Believe it or not, some trails in Hong Kong contain long-disused relics from the past. Relics like tunnels and pillboxes that were strategic for the defense of Hong Kong during wartime. You can actually go inside some of them, while others need to be viewed from a safe distance.
Long abandoned ancient buildings or villages are among some of the more random sites on Hong Kong’s trails. You will be left with many questions when you come across an abandoned school, complete with a concrete slide, after hiking for several hours.
In these turbulent political times, many have also taken to the trails to get their messages across. You can see these messages carved into rocks and stairs or written with markers/paint on trigonometric points at the top of hills. The city’s iconic Lion Rock has also been used to make political statements. A massive ‘I want Universal Suffrage’ banner was hung from the lion’s head in 2014.
Waterfalls, Streams, Reservoirs, and Beaches
Within Hong Kong’s country parks there is no shortage of places to chill and cool down after all your hard work climbing hills. You can look out over a crystal blue reservoir, or sit by a peaceful stream. You could head straight to the waterfalls or hike to a beach and go for a dip.
Hong Kong has some of the quietest, remote beaches in the world. They are only accessible by hiking for an hour or more. The reward is more than worth it. Your own private beach with a small store that can help keep you cool with ice-cold beverages.
City Views From the Greener Side of Hong Kong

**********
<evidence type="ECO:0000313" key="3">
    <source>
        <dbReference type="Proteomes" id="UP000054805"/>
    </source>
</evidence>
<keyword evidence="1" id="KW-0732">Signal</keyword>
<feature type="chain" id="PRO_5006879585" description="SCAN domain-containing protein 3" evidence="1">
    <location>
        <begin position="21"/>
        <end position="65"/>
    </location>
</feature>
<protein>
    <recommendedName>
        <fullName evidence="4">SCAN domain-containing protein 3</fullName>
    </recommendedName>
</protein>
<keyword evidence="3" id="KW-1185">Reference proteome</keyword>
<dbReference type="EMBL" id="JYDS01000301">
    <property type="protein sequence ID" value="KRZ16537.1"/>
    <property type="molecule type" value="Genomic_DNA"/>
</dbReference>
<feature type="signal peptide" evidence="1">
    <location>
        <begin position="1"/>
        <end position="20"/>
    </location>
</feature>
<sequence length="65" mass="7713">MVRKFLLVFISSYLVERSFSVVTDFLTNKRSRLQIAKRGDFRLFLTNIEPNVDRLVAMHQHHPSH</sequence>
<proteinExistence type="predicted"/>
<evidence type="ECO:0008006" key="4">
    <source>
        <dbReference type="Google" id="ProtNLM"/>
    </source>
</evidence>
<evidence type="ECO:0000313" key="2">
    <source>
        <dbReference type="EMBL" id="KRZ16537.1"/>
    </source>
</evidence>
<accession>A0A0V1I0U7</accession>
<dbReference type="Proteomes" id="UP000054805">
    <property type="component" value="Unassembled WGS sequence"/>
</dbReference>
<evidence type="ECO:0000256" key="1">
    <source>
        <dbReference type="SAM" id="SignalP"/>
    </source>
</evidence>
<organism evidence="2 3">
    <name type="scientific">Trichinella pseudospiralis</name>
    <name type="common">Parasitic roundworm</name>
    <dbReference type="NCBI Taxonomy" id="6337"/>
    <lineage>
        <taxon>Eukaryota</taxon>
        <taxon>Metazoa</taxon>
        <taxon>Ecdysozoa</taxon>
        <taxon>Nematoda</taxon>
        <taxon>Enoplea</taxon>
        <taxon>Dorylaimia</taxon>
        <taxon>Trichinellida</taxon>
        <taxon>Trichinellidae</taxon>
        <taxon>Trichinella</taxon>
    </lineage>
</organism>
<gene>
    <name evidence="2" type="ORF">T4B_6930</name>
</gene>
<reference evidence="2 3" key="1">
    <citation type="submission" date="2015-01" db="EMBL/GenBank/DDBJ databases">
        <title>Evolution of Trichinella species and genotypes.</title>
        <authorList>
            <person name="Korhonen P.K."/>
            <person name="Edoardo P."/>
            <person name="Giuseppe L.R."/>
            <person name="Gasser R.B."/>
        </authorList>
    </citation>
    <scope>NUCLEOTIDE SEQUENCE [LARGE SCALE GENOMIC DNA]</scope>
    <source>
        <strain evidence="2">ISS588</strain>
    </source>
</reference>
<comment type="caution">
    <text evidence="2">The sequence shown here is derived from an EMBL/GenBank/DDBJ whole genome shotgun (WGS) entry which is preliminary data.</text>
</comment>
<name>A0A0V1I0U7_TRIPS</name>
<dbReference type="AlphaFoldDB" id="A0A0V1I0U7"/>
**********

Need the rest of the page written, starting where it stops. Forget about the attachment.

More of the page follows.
Many of the hills of Hong Kong offer a fantastic view of different parts of the city. Of course, there’s the iconic Kowloon skyline that can be viewed from two hills, the Peak and High West, on Hong Kong Island. Both are less than a 2-hour hike from Central. Perhaps the most stunning views of the whole city can be seen from the three hills along the ridgeline close to the geographical center of Hong Kong. These peaks, known as Temple Hill, Beacon Hill, and Lion Rock, can be accessed from Kowloon and the New Territories in less than 2 hours.
Local Adventurers and Wildlife
A stroll along a quiet country trail through Ma On Shan will bring you to a ridge where you can look over the eastern Hong Kong town of Sai Kung. On that plateau, you might be able to have a chat with some cows and watch some paragliders getting some air.
There is also a section of the Maclehose trail that is famous for its monkey populations. While in other places you may encounter boars wandering near some trails. But the tiny animals that get locals most excited about hiking at night are Firebugs and Fireflies. They seem to go into hibernation in the summer months, but can be seen hanging out and glowing at little streams along trails in the cooler months.
Then there are the shy animals that you never see, but will almost certainly hear. The sound of frogs and cicadas on some trails can get very loud. You may also hear the odd bark from a wild dog. Some people have even seen porcupines on the trails! Just as long as you heed the warnings and don’t feed the wildlife, you’ll have a great time trying to spot them all.
Wherever you decide to go hiking on the greener side of Hong Kong, there will always be something interesting or quirky to see. If you want to be one with nature next time you visit, give the skyscrapers a miss and come and join us on the hills!
Kez is a teacher from Hong Kong who uses the school holidays to have amazing travel adventures around the world on a budget. During the school year, she has awesome hiking adventures on Hong Kong’s hills.